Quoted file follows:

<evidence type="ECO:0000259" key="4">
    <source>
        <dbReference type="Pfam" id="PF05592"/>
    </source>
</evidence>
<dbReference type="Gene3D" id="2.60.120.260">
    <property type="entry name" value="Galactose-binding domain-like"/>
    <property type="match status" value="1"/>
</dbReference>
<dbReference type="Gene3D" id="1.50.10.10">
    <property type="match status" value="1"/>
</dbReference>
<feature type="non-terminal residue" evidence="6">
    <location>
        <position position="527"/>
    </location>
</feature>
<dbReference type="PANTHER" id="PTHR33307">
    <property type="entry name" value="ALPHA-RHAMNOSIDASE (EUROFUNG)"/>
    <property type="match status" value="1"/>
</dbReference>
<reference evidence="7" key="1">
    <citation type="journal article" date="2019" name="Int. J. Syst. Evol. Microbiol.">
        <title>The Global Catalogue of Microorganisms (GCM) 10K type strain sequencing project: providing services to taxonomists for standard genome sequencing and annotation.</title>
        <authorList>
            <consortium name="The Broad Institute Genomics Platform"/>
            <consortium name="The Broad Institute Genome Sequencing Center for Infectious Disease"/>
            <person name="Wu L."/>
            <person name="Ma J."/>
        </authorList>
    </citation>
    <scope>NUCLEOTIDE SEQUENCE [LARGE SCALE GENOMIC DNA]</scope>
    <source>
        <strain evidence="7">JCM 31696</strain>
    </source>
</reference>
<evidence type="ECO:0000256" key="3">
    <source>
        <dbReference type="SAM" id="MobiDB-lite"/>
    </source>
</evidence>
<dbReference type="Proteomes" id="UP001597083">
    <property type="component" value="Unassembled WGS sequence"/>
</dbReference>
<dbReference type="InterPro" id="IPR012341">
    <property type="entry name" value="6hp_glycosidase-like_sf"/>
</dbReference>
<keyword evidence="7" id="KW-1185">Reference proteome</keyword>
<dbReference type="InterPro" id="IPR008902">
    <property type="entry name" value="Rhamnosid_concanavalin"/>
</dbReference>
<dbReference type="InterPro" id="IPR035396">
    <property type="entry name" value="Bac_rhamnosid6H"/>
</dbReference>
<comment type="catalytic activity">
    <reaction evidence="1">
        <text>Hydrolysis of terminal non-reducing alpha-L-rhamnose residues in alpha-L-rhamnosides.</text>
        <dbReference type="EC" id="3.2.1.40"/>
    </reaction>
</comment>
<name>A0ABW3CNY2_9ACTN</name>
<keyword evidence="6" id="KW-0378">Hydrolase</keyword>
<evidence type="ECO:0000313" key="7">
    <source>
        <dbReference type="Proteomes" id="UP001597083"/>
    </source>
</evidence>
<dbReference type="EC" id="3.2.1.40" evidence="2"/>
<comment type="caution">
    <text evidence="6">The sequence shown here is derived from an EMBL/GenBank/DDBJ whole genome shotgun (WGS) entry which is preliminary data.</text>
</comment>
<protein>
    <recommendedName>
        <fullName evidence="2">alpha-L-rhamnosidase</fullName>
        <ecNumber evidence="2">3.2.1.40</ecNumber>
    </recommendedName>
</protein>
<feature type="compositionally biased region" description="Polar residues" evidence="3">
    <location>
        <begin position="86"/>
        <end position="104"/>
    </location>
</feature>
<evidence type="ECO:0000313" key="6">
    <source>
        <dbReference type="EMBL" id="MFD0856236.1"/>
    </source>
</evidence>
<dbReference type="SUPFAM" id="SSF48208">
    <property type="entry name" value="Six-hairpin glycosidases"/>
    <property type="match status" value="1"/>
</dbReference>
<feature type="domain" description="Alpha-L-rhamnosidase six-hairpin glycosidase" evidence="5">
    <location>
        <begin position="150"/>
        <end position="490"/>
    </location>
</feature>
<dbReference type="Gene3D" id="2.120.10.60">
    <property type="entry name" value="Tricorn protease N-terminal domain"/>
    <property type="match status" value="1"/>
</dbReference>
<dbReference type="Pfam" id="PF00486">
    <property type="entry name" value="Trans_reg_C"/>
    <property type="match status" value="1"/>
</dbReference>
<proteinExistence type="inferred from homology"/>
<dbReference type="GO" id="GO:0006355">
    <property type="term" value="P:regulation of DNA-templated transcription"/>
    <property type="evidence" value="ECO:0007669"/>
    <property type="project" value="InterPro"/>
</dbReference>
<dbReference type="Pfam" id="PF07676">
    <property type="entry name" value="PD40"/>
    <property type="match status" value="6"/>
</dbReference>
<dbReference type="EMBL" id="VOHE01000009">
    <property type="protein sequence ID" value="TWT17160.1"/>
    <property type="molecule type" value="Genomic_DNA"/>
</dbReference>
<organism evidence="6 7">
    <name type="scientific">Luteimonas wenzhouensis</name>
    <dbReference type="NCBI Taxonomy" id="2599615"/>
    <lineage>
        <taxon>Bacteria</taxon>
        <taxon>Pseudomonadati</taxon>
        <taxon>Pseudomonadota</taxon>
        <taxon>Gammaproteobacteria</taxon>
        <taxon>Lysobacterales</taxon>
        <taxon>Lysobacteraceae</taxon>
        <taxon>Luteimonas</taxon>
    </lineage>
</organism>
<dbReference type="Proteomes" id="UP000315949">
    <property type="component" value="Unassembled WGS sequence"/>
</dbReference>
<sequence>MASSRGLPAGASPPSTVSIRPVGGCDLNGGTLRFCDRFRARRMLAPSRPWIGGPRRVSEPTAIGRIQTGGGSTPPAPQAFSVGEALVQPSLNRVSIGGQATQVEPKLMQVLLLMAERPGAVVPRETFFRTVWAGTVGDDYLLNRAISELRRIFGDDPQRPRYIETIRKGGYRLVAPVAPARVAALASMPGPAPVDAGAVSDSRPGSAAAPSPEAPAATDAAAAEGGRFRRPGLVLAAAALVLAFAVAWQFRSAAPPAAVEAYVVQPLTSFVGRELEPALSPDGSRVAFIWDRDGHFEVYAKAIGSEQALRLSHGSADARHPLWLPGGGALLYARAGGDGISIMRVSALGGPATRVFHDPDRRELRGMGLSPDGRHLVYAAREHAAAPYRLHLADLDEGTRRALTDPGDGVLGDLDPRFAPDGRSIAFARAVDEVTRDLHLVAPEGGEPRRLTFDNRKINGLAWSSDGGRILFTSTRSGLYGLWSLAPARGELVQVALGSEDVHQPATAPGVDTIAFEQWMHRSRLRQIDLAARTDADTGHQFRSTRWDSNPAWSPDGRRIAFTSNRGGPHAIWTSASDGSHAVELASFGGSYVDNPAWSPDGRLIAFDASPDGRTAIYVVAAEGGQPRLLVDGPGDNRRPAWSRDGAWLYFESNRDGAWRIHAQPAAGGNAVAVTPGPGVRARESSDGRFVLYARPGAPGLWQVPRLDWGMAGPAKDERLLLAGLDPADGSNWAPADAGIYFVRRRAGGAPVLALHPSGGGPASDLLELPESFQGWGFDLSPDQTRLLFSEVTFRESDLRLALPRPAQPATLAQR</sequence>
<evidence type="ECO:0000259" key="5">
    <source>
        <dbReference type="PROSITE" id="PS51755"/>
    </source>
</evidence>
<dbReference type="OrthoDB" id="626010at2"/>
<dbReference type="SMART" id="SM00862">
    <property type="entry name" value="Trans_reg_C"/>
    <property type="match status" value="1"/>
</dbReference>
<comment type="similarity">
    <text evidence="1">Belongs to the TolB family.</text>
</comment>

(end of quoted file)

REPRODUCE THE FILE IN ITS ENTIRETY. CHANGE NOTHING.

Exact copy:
<evidence type="ECO:0000259" key="4">
    <source>
        <dbReference type="Pfam" id="PF05592"/>
    </source>
</evidence>
<dbReference type="Gene3D" id="2.60.120.260">
    <property type="entry name" value="Galactose-binding domain-like"/>
    <property type="match status" value="1"/>
</dbReference>
<dbReference type="Gene3D" id="1.50.10.10">
    <property type="match status" value="1"/>
</dbReference>
<feature type="non-terminal residue" evidence="6">
    <location>
        <position position="527"/>
    </location>
</feature>
<dbReference type="PANTHER" id="PTHR33307">
    <property type="entry name" value="ALPHA-RHAMNOSIDASE (EUROFUNG)"/>
    <property type="match status" value="1"/>
</dbReference>
<reference evidence="7" key="1">
    <citation type="journal article" date="2019" name="Int. J. Syst. Evol. Microbiol.">
        <title>The Global Catalogue of Microorganisms (GCM) 10K type strain sequencing project: providing services to taxonomists for standard genome sequencing and annotation.</title>
        <authorList>
            <consortium name="The Broad Institute Genomics Platform"/>
            <consortium name="The Broad Institute Genome Sequencing Center for Infectious Disease"/>
            <person name="Wu L."/>
            <person name="Ma J."/>
        </authorList>
    </citation>
    <scope>NUCLEOTIDE SEQUENCE [LARGE SCALE GENOMIC DNA]</scope>
    <source>
        <strain evidence="7">JCM 31696</strain>
    </source>
</reference>
<evidence type="ECO:0000256" key="3">
    <source>
        <dbReference type="SAM" id="MobiDB-lite"/>
    </source>
</evidence>
<dbReference type="Proteomes" id="UP001597083">
    <property type="component" value="Unassembled WGS sequence"/>
</dbReference>
<dbReference type="InterPro" id="IPR012341">
    <property type="entry name" value="6hp_glycosidase-like_sf"/>
</dbReference>
<keyword evidence="7" id="KW-1185">Reference proteome</keyword>
<dbReference type="InterPro" id="IPR008902">
    <property type="entry name" value="Rhamnosid_concanavalin"/>
</dbReference>
<dbReference type="InterPro" id="IPR035396">
    <property type="entry name" value="Bac_rhamnosid6H"/>
</dbReference>
<comment type="catalytic activity">
    <reaction evidence="1">
        <text>Hydrolysis of terminal non-reducing alpha-L-rhamnose residues in alpha-L-rhamnosides.</text>
        <dbReference type="EC" id="3.2.1.40"/>
    </reaction>
</comment>
<name>A0ABW3CNY2_9ACTN</name>
<keyword evidence="6" id="KW-0378">Hydrolase</keyword>
<evidence type="ECO:0000313" key="7">
    <source>
        <dbReference type="Proteomes" id="UP001597083"/>
    </source>
</evidence>
<dbReference type="EC" id="3.2.1.40" evidence="2"/>
<comment type="caution">
    <text evidence="6">The sequence shown here is derived from an EMBL/GenBank/DDBJ whole genome shotgun (WGS) entry which is preliminary data.</text>
</comment>
<protein>
    <recommendedName>
        <fullName evidence="2">alpha-L-rhamnosidase</fullName>
        <ecNumber evidence="2">3.2.1.40</ecNumber>
    </recommendedName>
</protein>
<feature type="compositionally biased region" description="Polar residues" evidence="3">
    <location>
        <begin position="86"/>
        <end position="104"/>
    </location>
</feature>
<evidence type="ECO:0000313" key="6">
    <source>
        <dbReference type="EMBL" id="MFD0856236.1"/>
    </source>
</evidence>
<dbReference type="SUPFAM" id="SSF48208">
    <property type="entry name" value="Six-hairpin glycosidases"/>
    <property type="match status" value="1"/>
</dbReference>
<feature type="domain" description="Alpha-L-rhamnosidase six-hairpin glycosidase" evidence="5">
    <location>
        <begin position="150"/>
        <end position="490"/>
    </location>
</feature>
<dbReference type="Gene3D" id="2.120.10.60">
    <property type="entry name" value="Tricorn protease N-terminal domain"/>
    <property type="match status" value="1"/>
</dbReference>
<dbReference type="Pfam" id="PF00486">
    <property type="entry name" value="Trans_reg_C"/>
    <property type="match status" value="1"/>
</dbReference>
<proteinExistence type="inferred from homology"/>
<dbReference type="GO" id="GO:0006355">
    <property type="term" value="P:regulation of DNA-templated transcription"/>
    <property type="evidence" value="ECO:0007669"/>
    <property type="project" value="InterPro"/>
</dbReference>
<dbReference type="Pfam" id="PF07676">
    <property type="entry name" value="PD40"/>
    <property type="match status" value="6"/>
</dbReference>
<dbReference type="EMBL" id="VOHE01000009">
    <property type="protein sequence ID" value="TWT17160.1"/>
    <property type="molecule type" value="Genomic_DNA"/>
</dbReference>
<organism evidence="6 7">
    <name type="scientific">Luteimonas wenzhouensis</name>
    <dbReference type="NCBI Taxonomy" id="2599615"/>
    <lineage>
        <taxon>Bacteria</taxon>
        <taxon>Pseudomonadati</taxon>
        <taxon>Pseudomonadota</taxon>
        <taxon>Gammaproteobacteria</taxon>
        <taxon>Lysobacterales</taxon>
        <taxon>Lysobacteraceae</taxon>
        <taxon>Luteimonas</taxon>
    </lineage>
</organism>
<dbReference type="Proteomes" id="UP000315949">
    <property type="component" value="Unassembled WGS sequence"/>
</dbReference>
<sequence>MASSRGLPAGASPPSTVSIRPVGGCDLNGGTLRFCDRFRARRMLAPSRPWIGGPRRVSEPTAIGRIQTGGGSTPPAPQAFSVGEALVQPSLNRVSIGGQATQVEPKLMQVLLLMAERPGAVVPRETFFRTVWAGTVGDDYLLNRAISELRRIFGDDPQRPRYIETIRKGGYRLVAPVAPARVAALASMPGPAPVDAGAVSDSRPGSAAAPSPEAPAATDAAAAEGGRFRRPGLVLAAAALVLAFAVAWQFRSAAPPAAVEAYVVQPLTSFVGRELEPALSPDGSRVAFIWDRDGHFEVYAKAIGSEQALRLSHGSADARHPLWLPGGGALLYARAGGDGISIMRVSALGGPATRVFHDPDRRELRGMGLSPDGRHLVYAAREHAAAPYRLHLADLDEGTRRALTDPGDGVLGDLDPRFAPDGRSIAFARAVDEVTRDLHLVAPEGGEPRRLTFDNRKINGLAWSSDGGRILFTSTRSGLYGLWSLAPARGELVQVALGSEDVHQPATAPGVDTIAFEQWMHRSRLRQIDLAARTDADTGHQFRSTRWDSNPAWSPDGRRIAFTSNRGGPHAIWTSASDGSHAVELASFGGSYVDNPAWSPDGRLIAFDASPDGRTAIYVVAAEGGQPRLLVDGPGDNRRPAWSRDGAWLYFESNRDGAWRIHAQPAAGGNAVAVTPGPGVRARESSDGRFVLYARPGAPGLWQVPRLDWGMAGPAKDERLLLAGLDPADGSNWAPADAGIYFVRRRAGGAPVLALHPSGGGPASDLLELPESFQGWGFDLSPDQTRLLFSEVTFRESDLRLALPRPAQPATLAQR</sequence>
<evidence type="ECO:0000259" key="5">
    <source>
        <dbReference type="PROSITE" id="PS51755"/>
    </source>
</evidence>
<dbReference type="OrthoDB" id="626010at2"/>
<dbReference type="SMART" id="SM00862">
    <property type="entry name" value="Trans_reg_C"/>
    <property type="match status" value="1"/>
</dbReference>
<comment type="similarity">
    <text evidence="1">Belongs to the TolB family.</text>
</comment>